Thursday, April 16, 2009

New in SQL Server 2008

--Compound Operators

DECLARE @NoOfIterations int
SET @NoOfIterations = 0
- - Do something
SET @NoOfIterations += 1
-------------------------------
--DECLARE Statement

DECLARE @NoOfIterations int = 0
-------------------------------
--GROUPING SETS

use AdventureWorks2008
-- Using UNION ALL
SELECT CustomerID, NULL AS Year, SUM(SubTotal)
FROM Sales.SalesOrderHeader
GROUP BY CustomerID
UNION ALL
SELECT NULL AS CustomerID, YEAR(OrderDate), SUM(SubTotal)
FROM Sales.SalesOrderHeader
GROUP BY YEAR(OrderDate)
-- Using GROUPING SETS
SELECT CustomerID, YEAR(OrderDate), (SubTotal)
FROM Sales.SalesOrderHeader
GROUP BY GROUPING SETS ((CustomerID), (YEAR(OrderDate)))
------------------------------------
--Row Constructors

INSERT INTO Person.CountryRegion
VALUES ('UK', 'United Kingdom', SYSDATETIME()),
('GB', 'Great Britain', SYSDATETIME())
-------------------------------------
--datetime2 new data type

• Key features: larger and more accurate than datetime. Contains a new
SYSUTCDATETIME function that returns the Coordinated Universal Time
(UTC) date and time, as opposed to the system date and time.
• Range: from 0001/01/01 00:00:00:0000000 to 9999/31/12 23:59:59:9999999.
• Accuracy: 100 nanoseconds.

DECLARE @newDateTime datetime2
SET @newDateTime = SYSDATETIME()
PRINT @newDateTime
-- OUTPUT
-- 2008-02-24 20:50:46.7892464
--------------------------------------
--date new data type

• Key features: consists of the date portion of datetime2.
• Range: from 0001/01/01 to 9999/31/12.
• Accuracy: one day.

The following code example uses the date data type.

DECLARE @newDate date
SET @newDate = SYSDATETIME()
PRINT @newDate
-- OUTPUT
-- 2008-02-24
---------------------------------------
time new data type

• Key features: consists of the time portion of datetime2.
• Range: from 00:00:00:0000000 to 23:59:59:9999999.
• Precision: variable precision, defined when you declare the variable.
• Accuracy: 100 nanoseconds.

The following code example uses the time data type.

DECLARE @newTime time(3)
SET @newTime = SYSDATETIME()
PRINT @newTime
-- OUTPUT
-- 20:50:46.789
---------------------------------------
datetimeoffset new data type

• Key features: similar to datetime2, but includes a time-zone offset. Time-zone
comparisons are performed against UTC and you use the SWITCHOFFSET
function to modify the time-zone offset and preserve the actual time.
The following code example uses the datetimeoffset data type.
DECLARE @newDateTime datetimeoffset
SET @newDateTime = SYSDATETIMEOFFSET()
PRINT @newDateTime
-- OUTPUT
-- 2008-01-24 20:50:46.7892464 -08:00
----------------------------------------
The User-Defined Table Data Type

CREATE TYPE ProductionHistory AS TABLE
(TransactionID int,
-- Remaining column definitions here
)
CREATE PROCEDURE usp_ArchiveHistory
@PH ProductionHistory ReadOnly
AS -– Remaining SP definition here
DECLARE @PH AS ProductionHistory
INSERT INTO @PH –- Populate table here
EXEC usp_ArchiveHistory @PH;
GO

-------------------------------------------
The hierarchyid Data Type

CREATE TABLE OrgTable
(
OrgNode hierarchyid, EmpID int, EmpName varchar(50)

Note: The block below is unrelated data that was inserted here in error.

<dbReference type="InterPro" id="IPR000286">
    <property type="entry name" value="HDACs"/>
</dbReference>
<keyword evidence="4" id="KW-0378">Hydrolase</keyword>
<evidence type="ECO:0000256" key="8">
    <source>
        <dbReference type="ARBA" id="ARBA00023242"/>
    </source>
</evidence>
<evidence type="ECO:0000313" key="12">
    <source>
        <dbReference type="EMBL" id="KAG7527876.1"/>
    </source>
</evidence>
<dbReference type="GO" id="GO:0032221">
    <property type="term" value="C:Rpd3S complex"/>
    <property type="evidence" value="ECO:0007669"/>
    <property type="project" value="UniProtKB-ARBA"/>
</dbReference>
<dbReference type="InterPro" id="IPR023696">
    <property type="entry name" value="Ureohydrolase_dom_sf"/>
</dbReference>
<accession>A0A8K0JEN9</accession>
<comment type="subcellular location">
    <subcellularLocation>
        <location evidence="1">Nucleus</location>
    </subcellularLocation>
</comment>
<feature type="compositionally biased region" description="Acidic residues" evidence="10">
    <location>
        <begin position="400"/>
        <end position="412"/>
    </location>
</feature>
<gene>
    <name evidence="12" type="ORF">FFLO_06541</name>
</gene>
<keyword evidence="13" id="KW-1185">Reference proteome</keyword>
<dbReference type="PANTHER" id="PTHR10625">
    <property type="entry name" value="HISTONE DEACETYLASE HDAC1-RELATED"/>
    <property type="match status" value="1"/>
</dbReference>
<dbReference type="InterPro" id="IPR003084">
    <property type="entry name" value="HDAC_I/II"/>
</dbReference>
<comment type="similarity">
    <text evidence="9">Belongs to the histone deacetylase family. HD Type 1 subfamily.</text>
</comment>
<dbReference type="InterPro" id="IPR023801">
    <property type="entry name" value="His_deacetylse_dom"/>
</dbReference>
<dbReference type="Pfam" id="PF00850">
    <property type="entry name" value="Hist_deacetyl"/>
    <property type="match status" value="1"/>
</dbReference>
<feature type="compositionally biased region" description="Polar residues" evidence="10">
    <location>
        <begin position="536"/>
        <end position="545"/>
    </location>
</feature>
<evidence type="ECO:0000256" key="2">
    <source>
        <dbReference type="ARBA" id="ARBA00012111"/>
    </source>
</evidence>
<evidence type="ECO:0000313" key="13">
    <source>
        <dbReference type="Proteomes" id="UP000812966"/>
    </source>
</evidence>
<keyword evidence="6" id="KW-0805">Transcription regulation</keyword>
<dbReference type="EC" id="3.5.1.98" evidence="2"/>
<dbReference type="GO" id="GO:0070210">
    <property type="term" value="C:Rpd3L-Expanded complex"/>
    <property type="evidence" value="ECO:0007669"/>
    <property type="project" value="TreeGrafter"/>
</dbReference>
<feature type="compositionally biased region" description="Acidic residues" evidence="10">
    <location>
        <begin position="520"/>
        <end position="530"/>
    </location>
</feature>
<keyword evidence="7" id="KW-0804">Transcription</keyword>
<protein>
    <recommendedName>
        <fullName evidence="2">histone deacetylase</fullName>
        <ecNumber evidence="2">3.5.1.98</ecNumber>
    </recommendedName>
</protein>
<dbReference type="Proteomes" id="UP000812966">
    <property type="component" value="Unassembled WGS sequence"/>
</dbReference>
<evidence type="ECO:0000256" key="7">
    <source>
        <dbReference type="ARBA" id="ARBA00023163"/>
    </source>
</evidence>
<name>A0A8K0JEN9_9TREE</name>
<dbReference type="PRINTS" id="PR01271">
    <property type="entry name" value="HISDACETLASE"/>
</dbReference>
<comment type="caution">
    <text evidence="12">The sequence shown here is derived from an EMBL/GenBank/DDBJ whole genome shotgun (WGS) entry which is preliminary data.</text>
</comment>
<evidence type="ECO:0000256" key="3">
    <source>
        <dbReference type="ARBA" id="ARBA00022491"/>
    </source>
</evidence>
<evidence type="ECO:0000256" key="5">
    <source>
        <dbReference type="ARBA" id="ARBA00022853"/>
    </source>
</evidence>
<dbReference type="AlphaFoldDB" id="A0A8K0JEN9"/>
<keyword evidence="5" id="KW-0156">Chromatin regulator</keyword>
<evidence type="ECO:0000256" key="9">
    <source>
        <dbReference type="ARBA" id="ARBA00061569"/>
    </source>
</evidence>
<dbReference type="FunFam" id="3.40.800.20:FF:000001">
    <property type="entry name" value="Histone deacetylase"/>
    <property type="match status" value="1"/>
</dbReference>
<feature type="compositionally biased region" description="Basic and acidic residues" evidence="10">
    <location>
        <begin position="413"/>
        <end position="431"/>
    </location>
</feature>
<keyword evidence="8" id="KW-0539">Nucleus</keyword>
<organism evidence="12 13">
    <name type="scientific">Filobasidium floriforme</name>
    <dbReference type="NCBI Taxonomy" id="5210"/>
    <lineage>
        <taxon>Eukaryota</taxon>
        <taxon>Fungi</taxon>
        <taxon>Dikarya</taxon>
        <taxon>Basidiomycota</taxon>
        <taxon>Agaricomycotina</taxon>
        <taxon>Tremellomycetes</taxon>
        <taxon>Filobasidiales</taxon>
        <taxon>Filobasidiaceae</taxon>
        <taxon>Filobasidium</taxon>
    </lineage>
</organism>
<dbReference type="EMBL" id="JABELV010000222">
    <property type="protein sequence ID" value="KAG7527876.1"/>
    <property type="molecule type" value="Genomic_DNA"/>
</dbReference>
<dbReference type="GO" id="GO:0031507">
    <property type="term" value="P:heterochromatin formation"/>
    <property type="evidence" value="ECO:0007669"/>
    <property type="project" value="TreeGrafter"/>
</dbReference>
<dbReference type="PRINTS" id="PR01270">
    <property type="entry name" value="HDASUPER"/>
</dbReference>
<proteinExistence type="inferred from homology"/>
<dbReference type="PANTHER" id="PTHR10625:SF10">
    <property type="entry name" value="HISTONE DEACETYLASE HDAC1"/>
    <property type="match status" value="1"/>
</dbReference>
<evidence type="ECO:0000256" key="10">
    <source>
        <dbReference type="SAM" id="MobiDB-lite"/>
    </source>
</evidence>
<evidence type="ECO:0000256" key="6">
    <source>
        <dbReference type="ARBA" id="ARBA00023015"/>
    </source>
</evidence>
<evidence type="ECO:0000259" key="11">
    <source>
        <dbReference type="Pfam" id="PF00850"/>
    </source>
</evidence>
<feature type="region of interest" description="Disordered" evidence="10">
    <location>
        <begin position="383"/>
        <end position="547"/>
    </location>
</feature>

)
INSERT INTO OrgTable
VALUES (
hierarchyid::GetRoot(), 0, 'Darren')
DECLARE @NodeLevel hierarchyid
SELECT @NodeLevel = OrgNode FROM OrgTable WHERE EmpName = 'Darren'
DECLARE @Manager hierarchyid
SELECT @Manager = max(OrgNode) FROM OrgTable
WHERE OrgNode.GetAncestor(1) = @NodeLevel
INSERT INTO OrgTable
VALUES (@NodeLevel.GetDescendant(@Manager, null), 1,
'Dominic')
SELECT OrgNode.ToString(), OrgNode, EmpID, EmpName
FROM OrgTable
----------------------------------------------
FILESTREAM Data

EXEC sp_configure filestream_access_level, 2
RECONFIGURE

• 0 disables FILESTREAM support for this instance.
• 1 enables FILESTREAM for Transact-SQL access.
• 2 enables FILESTREAM for Transact-SQL and Win32 streaming access.
CREATE TABLE ResumeData
(
ApplicantID int,
Resume varbinary(max) FILESTREAM,
ResumeID UNIQUEIDENTIFIER ROWGUIDCOL NOT NULL UNIQUE
)
INSERT INTO ResumeData
VALUES
(
1, CAST('Resume Text' AS varbinary(max)), newid()
)

Sunday, April 5, 2009

SQL 2008 : Evaluate and apply policies to a server group

1. Create and test a policy on one server as described in the preceding topics.

2. In Object Explorer, expand Management, expand Policy Management, expand Policies, right-click the policy that you want to use, and then click Export Policy.

3. In the Export Policy dialog box, navigate to an appropriate location for the file, and then click Save.

4. In the Registered Servers window, expand Central Management Servers, expand the Central Management Server that controls your group, right-click your group, and then click Evaluate Policies.

5. In the Evaluate Policies dialog box, next to the Source box, click the ellipsis.

6. In the Select Source dialog box, next to the Files box, click the ellipsis.

7. Navigate to the location of your exported policy file, click the file, and then click Open.

8. In the Select Source dialog box, click OK.

9. In the Evaluate Policies dialog box, click Evaluate.

10. If any servers are not compliant and you want to enforce the policy, in the Target details list, select the server check boxes for the noncompliant server, and then click Apply.

11. In the Policy Evaluation Warning message box, click Yes. 12. In the Evaluate Policies dialog box, click Close.

SQL 2008 : Policy-Based Management

You can use policies to help you to manage one or more instances of SQL Server. You define a policy that you want to apply to objects on an instance of SQL Server, and then you can enforce that policy on one or more instances of SQL Server. Policies can range from disabling SQL Mail, through enforcing naming conventions, through restricting file growth for large data files.